Clint Bowyer has some lofty goals for Sunday’s NASCAR Cup Series event at the 1.5-mile Las Vegas Motor Speedway oval, the first of three races in the Round of 12 of this year’s playoffs.
Obviously, Bowyer wants to win the 400-mile race and earn the free pass to the next round. If not a victory, then he’d like to begin scoring enough points so he will be in the top eight after the Oct. 4 race at Talladega (Ala.) Superspeedway and the Oct. 11 race on the “roval” at Charlotte (N.C.) Motor Speedway, when NASCAR trims the playoff field from 12 to eight drivers.
While he is making his wish list, Bowyer also would like to find a cancer cure.
“We’ve got to get out to Las Vegas and swing for the fence,” Bowyer said, talking about his competition strategy and certainly describing efforts to fight the elusive disease.
“These are the playoffs – you don’t base hit it,” he said. “‘Steady Eddie’ got us through the first round, but from here on you’ve got to get up to the plate and swing for the fence every time, and every decision, and that’s in the car and out of the car. We’ve got to lay it on the line and go for it, and that’s why these playoffs are fun.”
Bowyer’s No. 14 Ford Mustang will carry the colors of longtime supporter One Cure, whose mission is to find a cancer cure through research benefiting man’s best friend – the dog.
The One Cure project is led by the Flint Animal Cancer Center at Colorado State University. It is founded on the principle that cancer affects all creatures and that treatment breakthroughs come through collaboration between scientists and doctors working with people and animals. This approach is known as comparative oncology and it is the guiding concept of One Cure and the Flint Animal Cancer Center. The center works to improve prevention, diagnosis and treatment of cancer in pets, and teams with the human medical field to translate research findings that will help people with cancer.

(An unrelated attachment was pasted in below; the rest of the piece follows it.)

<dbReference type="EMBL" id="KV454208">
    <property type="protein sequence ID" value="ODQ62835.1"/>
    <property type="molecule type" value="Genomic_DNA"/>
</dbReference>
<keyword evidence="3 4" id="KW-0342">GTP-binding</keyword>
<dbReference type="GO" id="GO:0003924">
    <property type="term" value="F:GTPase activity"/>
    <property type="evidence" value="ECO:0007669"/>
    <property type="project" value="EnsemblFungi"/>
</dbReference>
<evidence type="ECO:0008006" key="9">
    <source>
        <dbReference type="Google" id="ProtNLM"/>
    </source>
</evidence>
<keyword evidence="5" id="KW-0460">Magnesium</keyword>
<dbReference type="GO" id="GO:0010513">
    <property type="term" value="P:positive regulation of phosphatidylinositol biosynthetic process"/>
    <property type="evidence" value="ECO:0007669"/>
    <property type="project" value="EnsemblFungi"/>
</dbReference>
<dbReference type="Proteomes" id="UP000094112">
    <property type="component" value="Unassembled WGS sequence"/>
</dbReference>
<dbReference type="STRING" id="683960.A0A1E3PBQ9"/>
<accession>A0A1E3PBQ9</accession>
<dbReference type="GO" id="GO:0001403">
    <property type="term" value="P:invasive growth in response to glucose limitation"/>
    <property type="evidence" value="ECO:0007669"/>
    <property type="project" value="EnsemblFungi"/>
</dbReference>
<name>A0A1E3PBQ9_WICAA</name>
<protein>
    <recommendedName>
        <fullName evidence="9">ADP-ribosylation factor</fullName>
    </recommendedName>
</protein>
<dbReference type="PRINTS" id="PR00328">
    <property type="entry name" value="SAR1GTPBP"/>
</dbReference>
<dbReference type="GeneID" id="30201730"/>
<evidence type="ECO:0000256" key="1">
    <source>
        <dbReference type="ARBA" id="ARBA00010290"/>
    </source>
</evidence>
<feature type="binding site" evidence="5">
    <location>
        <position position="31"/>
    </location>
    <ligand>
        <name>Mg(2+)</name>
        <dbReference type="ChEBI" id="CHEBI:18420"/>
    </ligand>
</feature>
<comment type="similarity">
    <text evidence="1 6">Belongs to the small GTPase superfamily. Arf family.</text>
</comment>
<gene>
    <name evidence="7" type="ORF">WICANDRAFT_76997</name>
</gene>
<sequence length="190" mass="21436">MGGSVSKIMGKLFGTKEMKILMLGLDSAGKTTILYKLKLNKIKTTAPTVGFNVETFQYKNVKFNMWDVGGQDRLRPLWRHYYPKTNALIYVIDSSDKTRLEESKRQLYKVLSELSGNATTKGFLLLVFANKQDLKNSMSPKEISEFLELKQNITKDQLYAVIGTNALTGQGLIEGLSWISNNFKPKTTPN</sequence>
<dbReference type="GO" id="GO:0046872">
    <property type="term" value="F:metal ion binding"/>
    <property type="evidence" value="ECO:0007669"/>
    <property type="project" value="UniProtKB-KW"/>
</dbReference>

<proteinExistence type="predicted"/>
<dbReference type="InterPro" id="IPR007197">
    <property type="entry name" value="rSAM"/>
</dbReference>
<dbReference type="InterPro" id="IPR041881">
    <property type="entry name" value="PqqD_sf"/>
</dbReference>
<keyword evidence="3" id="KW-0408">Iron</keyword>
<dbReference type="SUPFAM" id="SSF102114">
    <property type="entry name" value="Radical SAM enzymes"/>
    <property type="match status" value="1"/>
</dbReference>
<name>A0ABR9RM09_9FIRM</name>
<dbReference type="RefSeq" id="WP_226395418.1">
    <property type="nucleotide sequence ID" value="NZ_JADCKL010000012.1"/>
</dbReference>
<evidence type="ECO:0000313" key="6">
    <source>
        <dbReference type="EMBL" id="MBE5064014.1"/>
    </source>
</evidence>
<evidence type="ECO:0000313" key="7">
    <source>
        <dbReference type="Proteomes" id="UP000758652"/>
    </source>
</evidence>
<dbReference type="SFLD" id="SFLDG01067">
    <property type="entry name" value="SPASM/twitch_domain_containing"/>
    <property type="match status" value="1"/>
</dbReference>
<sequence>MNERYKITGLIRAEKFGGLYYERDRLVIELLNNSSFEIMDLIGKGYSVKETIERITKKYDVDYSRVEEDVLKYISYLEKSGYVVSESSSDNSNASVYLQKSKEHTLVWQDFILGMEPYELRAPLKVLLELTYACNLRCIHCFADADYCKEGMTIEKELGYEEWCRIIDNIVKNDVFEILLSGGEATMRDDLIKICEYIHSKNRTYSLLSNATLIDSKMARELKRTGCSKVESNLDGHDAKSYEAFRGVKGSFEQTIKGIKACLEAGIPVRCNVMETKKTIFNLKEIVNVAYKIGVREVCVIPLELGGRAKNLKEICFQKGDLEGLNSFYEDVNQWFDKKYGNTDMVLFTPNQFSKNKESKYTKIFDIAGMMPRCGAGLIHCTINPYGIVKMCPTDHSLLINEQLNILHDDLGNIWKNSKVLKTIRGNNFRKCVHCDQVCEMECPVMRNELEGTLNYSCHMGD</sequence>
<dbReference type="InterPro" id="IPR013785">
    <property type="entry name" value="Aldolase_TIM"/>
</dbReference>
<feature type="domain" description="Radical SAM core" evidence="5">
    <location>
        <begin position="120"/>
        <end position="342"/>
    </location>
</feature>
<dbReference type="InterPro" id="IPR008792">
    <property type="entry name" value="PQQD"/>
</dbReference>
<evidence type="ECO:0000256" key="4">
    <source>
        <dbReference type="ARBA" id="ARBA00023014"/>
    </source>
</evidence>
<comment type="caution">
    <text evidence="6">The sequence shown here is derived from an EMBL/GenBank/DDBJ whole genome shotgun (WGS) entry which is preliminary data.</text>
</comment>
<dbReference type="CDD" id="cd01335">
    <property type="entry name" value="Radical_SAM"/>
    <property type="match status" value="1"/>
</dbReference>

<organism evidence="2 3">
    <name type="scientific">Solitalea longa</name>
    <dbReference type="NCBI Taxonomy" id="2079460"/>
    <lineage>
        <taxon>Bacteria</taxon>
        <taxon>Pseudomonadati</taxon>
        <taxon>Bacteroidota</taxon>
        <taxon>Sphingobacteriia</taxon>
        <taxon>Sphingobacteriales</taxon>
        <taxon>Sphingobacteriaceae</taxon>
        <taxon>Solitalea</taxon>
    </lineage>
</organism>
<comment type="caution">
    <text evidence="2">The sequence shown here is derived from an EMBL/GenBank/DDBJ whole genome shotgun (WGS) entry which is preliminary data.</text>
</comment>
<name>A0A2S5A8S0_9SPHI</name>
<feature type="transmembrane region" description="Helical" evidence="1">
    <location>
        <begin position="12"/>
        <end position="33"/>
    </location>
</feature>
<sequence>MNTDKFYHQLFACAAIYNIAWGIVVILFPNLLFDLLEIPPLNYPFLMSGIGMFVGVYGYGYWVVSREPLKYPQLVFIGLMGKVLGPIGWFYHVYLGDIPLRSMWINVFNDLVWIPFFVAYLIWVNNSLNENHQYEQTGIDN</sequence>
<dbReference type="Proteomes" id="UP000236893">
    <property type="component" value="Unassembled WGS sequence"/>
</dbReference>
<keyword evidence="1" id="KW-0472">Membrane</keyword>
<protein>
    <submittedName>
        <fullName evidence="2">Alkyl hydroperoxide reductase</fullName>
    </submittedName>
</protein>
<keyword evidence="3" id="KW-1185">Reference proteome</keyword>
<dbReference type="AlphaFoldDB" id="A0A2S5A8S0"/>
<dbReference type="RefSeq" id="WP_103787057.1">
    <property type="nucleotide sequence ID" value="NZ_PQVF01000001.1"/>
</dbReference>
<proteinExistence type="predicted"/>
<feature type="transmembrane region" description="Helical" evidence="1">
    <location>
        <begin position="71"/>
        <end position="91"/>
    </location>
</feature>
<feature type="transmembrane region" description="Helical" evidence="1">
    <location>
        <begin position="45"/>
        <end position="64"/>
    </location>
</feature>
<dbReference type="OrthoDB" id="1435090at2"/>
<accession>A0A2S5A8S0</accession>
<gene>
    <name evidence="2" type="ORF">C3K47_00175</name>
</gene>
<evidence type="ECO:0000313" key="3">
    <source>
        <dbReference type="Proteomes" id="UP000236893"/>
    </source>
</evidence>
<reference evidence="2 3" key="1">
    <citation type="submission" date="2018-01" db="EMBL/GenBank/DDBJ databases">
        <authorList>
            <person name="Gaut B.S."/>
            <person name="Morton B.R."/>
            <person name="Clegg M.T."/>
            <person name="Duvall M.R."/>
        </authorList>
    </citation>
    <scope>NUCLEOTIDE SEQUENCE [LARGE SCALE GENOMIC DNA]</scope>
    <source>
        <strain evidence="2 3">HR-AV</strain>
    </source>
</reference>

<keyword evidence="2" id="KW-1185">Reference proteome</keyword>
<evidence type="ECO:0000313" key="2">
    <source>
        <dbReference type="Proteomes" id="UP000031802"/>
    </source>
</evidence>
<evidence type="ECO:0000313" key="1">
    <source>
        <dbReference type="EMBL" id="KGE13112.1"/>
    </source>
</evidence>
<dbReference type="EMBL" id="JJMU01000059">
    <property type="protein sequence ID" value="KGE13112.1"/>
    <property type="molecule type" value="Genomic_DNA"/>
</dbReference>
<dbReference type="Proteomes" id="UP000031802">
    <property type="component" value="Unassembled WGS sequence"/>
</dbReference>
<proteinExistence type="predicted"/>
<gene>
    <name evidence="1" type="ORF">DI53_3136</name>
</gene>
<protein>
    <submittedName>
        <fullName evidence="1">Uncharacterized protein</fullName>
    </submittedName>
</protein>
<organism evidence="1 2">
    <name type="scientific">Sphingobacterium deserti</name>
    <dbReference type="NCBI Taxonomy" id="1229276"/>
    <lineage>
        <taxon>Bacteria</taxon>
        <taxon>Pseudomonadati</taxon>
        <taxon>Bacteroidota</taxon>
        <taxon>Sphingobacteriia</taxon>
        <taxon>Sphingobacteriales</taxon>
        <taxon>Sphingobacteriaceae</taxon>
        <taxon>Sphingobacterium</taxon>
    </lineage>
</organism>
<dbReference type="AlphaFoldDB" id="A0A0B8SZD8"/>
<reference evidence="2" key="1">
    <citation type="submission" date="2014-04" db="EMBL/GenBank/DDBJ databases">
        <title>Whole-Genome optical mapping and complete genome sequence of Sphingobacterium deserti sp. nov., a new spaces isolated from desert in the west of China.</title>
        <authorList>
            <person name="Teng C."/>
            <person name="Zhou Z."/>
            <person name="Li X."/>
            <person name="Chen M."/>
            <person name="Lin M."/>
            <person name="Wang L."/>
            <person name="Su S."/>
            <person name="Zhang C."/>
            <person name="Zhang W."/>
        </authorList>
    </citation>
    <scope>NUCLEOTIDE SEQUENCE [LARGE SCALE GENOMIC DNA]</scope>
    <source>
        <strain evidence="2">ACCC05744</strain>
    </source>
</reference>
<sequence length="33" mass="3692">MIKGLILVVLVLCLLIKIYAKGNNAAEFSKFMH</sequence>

The center, located in Colorado State’s James L. Voss Veterinary Teaching Hospital, sees more than 1,500 new animal cancer patients every year, with approximately 130 of them enrolled in carefully monitored clinical trials specific to their cancer type. The canine and feline patients are helping pioneer cancer research, moving cutting-edge treatments out of the laboratory and into clinical practice, ultimately providing hope for the next generation of animal and human cancer patients.
Bowyer’s Las Vegas paint scheme will call special attention to the Vaccination Against Canine Cancer Study (VACCS) created to evaluate a new vaccine strategy for the prevention of cancer. If successful, this study could provide important justification for eventually looking at a similar approach in humans.
VACCS will be the largest clinical trial conducted to date for canine cancer. Its goal is to evaluate a new vaccine strategy for the prevention, rather than treatment, of dogs with cancer. Healthy dogs of certain breeds, 5.5 years or older, will be randomized to receive either a series of vaccines similar to other routine vaccines that are given to dogs currently, or placebo vaccines. Dogs will live at home and be checked two to three times yearly for five years after enrollment.
The hope is that vaccinated dogs will have a lower rate of cancer development. If so, this could lead to advances to prevent cancer, in the first place in pets, and perhaps also in people. A financial incentive will be offered to defray the cost associated with diagnostics and treatment of any cancers that dogs develop, regardless of whether they are receiving vaccine or placebo.
The goal is to enroll 800 dogs in the study. Race fans interested in enrolling their pet to play a key role in helping find a vaccine to prevent cancer, or those interested in donating, may do so at www.Vaccs.org.
The paint scheme of Bowyer’s No. 14 Ford Mustang at Las Vegas will picture two dogs already enrolled in the study.
“I hope what One Cure is doing will make life better for pets and humans in the coming years,” he said. “Anyone who knows me knows how much my family and I value animals. Whether it’s our dogs, pigs, goats or any of our farm animals, there have always been pets around my house. And everyone knows someone whose life has been touched by cancer. I couldn’t think of many things better than finding a cancer cure.”
The decal on the roof of Bowyer’s racecar that normally displays his name will be replaced Sunday by the name of 10-year-old cancer survivor Claire Kochenower of Houston, Texas. Her name will ride on Bowyer’s car as part of the Martin Truex Jr., and NASCAR foundations’ Nominate a Cancer Hero program. Bowyer has been a favorite of the Kochenower family, and even one of Claire’s teddy bears is a Bowyer fan.
Bowyer hopes to take her name to victory lane on Sunday, or at least get a good start in the Round of 12. More importantly, maybe the attention generated by Bowyer’s paint scheme and the work done by One Cure can lead to an even greater victory for Claire and millions like her.